Logo Wide

Sharafeddine: EU Voted to Keep Displaced Syrians in Lebanon

The Lebanese Ministry of the Displaced organized a workshop titled "Convoys of Safe Voluntary Return to Syria", according to al-Watan.
Sharafeddine: EU Voted to Keep Displaced Syrians in Lebanon

The Minister of the Displaced in the Lebanese caretaker government, Issam Sharafeddine, asserted on Saturday that European Union countries shamelessly voted to retain displaced Syrians in Lebanon, refusing to establish a tripartite committee and declining to provide aid within Syrian borders, while also showing reluctance to contribute to Syria’s reconstruction efforts.

Under Sharafeddine’s guidance, the Lebanese Ministry of the Displaced organized a workshop titled “Convoys of Safe Voluntary Return to Syria” at the Byblos municipality building. The event, attended by numerous Lebanese officials alongside Sharafeddine, was reported by the Lebanese website Lebanon 24.

During the workshop, Sharafeddine emphasized in his address that municipalities serve as the primary authority in managing the presence of displaced Syrians until their full repatriation. He noted that despite the significant challenges posed by the massive Syrian displacement, there exists a broad national, political, parliamentary, and religious consensus on the dangers associated with hosting such a large number of displaced individuals, encompassing economic, educational, health, environmental, and security concerns.

Wave of Attacks Against Syrians in Lebanon: Opposition Criticizes, Regime Silent

Sharafeddine outlined three categories of the Syrian presence: workers, craftsmen, and business owners; individuals displaced due to conflict or economic reasons (comprising the majority); and opposition political refugees and armed individuals.

Regarding those displaced due to conflict or economic reasons, Sharafeddine indicated, “They constitute the largest group, and the Ministry of the Displaced’s plan focuses on their gradual and organized repatriation at a rate of 15,000 individuals per month. This plan, agreed upon by the Ministry of Local Administration in Syria and endorsed by the Lebanese government, has unfortunately not been implemented due to lacking political decisions.”

Concerning opposition political refugees and armed individuals, Sharafeddine outlined three potential options: availing themselves of presidential pardons and returning to Syria, resettlement in a third country according to international norms and agreements, or applying pressure on obstructive donor countries, such as the United States, Western European nations, and the UNHCR, to adhere to international standards regarding Syrian refugee reception.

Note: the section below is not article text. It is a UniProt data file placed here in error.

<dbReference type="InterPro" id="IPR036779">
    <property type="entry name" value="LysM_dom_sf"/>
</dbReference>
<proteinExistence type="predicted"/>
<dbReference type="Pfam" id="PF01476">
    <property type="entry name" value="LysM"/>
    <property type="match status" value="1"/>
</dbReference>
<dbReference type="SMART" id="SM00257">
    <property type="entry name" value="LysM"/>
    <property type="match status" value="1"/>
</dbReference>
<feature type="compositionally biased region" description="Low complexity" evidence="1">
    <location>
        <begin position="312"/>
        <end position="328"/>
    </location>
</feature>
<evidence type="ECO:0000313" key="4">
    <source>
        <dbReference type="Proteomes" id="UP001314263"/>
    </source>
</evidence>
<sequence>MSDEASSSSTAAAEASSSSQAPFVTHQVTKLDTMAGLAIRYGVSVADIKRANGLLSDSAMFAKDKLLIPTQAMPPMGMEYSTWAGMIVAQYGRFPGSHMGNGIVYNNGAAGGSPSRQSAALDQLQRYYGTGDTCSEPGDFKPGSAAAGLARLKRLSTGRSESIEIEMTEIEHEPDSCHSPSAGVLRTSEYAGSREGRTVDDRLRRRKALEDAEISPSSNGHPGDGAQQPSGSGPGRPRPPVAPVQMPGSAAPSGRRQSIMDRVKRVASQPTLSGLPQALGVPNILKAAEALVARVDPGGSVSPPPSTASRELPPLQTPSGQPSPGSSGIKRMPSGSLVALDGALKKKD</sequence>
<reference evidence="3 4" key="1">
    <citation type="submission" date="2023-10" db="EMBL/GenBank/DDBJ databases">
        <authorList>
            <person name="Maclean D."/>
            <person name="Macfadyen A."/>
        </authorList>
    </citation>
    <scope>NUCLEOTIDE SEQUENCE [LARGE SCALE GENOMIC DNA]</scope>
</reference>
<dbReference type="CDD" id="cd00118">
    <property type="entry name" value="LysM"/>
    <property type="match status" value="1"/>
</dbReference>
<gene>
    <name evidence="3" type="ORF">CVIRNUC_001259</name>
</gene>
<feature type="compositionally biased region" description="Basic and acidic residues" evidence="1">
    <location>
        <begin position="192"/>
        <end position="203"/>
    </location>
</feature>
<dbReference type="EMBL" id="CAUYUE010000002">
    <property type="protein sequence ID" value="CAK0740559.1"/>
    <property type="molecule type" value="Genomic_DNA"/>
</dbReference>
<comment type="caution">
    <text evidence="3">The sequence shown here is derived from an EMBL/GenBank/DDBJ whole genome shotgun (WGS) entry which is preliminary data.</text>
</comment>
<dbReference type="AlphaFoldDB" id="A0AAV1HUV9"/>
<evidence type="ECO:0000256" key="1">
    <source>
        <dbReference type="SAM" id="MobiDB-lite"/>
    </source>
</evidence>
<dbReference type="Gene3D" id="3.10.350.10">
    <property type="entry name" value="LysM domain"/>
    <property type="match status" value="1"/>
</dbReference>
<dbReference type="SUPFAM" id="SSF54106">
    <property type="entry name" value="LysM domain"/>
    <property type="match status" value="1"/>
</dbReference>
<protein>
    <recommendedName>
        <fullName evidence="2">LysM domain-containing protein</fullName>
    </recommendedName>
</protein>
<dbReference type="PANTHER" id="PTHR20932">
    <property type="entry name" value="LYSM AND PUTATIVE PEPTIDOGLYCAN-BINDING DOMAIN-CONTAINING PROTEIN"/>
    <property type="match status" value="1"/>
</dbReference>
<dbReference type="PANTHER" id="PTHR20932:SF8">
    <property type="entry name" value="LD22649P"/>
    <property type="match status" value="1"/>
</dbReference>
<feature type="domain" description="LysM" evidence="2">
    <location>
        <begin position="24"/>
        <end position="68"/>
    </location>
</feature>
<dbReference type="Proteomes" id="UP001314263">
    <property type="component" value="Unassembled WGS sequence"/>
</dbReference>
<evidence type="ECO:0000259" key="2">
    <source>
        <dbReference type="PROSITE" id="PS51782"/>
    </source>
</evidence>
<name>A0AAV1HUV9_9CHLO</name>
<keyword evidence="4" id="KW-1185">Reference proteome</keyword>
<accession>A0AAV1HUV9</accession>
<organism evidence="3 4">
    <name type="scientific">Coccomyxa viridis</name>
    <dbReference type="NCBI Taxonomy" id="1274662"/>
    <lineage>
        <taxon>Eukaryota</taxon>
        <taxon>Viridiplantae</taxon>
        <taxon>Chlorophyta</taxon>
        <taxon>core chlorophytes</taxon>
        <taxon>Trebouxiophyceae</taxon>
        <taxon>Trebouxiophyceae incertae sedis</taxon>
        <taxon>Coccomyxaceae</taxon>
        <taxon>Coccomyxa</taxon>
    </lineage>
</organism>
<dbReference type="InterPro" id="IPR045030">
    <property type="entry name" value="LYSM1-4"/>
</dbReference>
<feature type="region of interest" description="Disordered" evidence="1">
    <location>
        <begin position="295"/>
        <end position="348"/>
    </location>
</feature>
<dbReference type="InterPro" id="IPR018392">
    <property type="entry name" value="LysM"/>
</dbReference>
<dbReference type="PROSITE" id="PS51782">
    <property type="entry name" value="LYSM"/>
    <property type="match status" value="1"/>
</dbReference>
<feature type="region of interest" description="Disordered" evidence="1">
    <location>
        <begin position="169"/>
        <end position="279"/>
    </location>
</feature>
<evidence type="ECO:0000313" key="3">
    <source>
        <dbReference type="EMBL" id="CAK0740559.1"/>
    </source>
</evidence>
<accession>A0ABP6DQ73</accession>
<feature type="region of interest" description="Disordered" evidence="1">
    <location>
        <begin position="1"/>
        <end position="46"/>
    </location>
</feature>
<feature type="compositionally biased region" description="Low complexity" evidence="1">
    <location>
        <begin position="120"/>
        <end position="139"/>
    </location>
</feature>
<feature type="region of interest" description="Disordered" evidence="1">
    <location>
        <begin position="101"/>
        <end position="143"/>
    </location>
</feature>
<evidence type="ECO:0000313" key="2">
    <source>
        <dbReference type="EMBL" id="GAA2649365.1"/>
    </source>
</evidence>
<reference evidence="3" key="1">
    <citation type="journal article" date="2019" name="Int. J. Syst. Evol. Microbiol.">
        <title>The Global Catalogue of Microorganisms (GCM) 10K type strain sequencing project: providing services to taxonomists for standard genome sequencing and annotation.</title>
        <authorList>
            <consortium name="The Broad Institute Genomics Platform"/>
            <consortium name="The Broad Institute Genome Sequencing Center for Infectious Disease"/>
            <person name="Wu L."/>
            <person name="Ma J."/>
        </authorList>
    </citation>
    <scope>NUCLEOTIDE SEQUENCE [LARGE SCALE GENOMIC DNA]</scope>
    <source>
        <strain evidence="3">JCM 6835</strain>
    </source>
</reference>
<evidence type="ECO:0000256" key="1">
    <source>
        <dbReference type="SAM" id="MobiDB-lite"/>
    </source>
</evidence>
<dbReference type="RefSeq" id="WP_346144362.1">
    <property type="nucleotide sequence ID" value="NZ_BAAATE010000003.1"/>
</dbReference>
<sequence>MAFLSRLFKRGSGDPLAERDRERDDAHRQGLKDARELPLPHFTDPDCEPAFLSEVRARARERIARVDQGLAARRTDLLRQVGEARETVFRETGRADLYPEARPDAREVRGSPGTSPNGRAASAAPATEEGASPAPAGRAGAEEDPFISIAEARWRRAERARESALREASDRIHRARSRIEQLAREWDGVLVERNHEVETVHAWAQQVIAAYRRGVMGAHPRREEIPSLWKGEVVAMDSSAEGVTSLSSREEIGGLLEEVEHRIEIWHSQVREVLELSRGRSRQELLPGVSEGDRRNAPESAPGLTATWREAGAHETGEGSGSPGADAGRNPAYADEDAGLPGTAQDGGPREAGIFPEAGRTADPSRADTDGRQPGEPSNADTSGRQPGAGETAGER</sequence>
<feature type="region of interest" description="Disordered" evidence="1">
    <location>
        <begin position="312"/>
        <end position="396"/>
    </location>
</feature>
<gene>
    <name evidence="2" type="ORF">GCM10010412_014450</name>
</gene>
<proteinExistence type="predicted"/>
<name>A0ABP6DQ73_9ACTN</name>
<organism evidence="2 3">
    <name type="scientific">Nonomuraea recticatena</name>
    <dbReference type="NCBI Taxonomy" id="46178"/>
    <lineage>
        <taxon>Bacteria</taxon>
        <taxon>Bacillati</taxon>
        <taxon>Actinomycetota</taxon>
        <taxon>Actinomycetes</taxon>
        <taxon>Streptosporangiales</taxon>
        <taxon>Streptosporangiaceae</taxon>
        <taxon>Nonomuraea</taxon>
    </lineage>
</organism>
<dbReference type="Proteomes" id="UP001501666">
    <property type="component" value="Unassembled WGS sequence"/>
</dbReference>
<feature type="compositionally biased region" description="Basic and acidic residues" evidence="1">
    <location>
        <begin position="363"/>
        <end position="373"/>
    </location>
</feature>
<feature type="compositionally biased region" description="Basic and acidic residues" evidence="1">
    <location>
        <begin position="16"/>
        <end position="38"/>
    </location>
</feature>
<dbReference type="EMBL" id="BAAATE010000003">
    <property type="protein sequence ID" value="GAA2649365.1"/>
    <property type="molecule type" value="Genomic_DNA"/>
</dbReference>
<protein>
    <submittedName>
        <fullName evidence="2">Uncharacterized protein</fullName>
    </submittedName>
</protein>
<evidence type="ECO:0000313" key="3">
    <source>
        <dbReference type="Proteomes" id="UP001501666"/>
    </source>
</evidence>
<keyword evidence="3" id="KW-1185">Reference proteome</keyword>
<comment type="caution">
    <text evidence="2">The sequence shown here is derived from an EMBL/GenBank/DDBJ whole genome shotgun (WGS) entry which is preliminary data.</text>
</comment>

He criticized the European Union’s stance, stating, “With 750 million inhabitants, Europe refuses to accommodate a million displaced Syrians and instead insists on Lebanon bearing the burden. The EU’s refusal to form a tripartite committee, provide aid within Syria, and contribute to reconstruction is brazen.”

Sharafeddine attributed the delay in displaced Syrians’ return to Lebanon to pressure exerted by the United Nations and donor countries, which influenced the UNHCR’s stance, hindering repatriation efforts.

He highlighted the UNHCR’s refusal, under pressure from these countries, to engage in a tripartite committee involving Lebanon and Syria aimed at facilitating the return of displaced Syrians.

Sharafeddine proposed the idea of “opening sea ports as an option,” suggesting, “Ships could transport displaced individuals to Europe after ensuring their safety, aiming to pressure European countries to address their responsibilities in this matter. International and moral obligations dictate that they bear the consequences of asylum and contribute to Syria’s reconstruction.”

Sharafeddine mentioned that protocols have been established for those intending to return, submitted to the Director General of Lebanese General Security and subsequently to the National Security Office in Syria for name scrutiny, expressing hope for a prompt response.

This article was translated and edited by The Syrian Observer. The Syrian Observer has not verified the content of this story. Responsibility for the information and views set out in this article lies entirely with the author.

Helpful keywords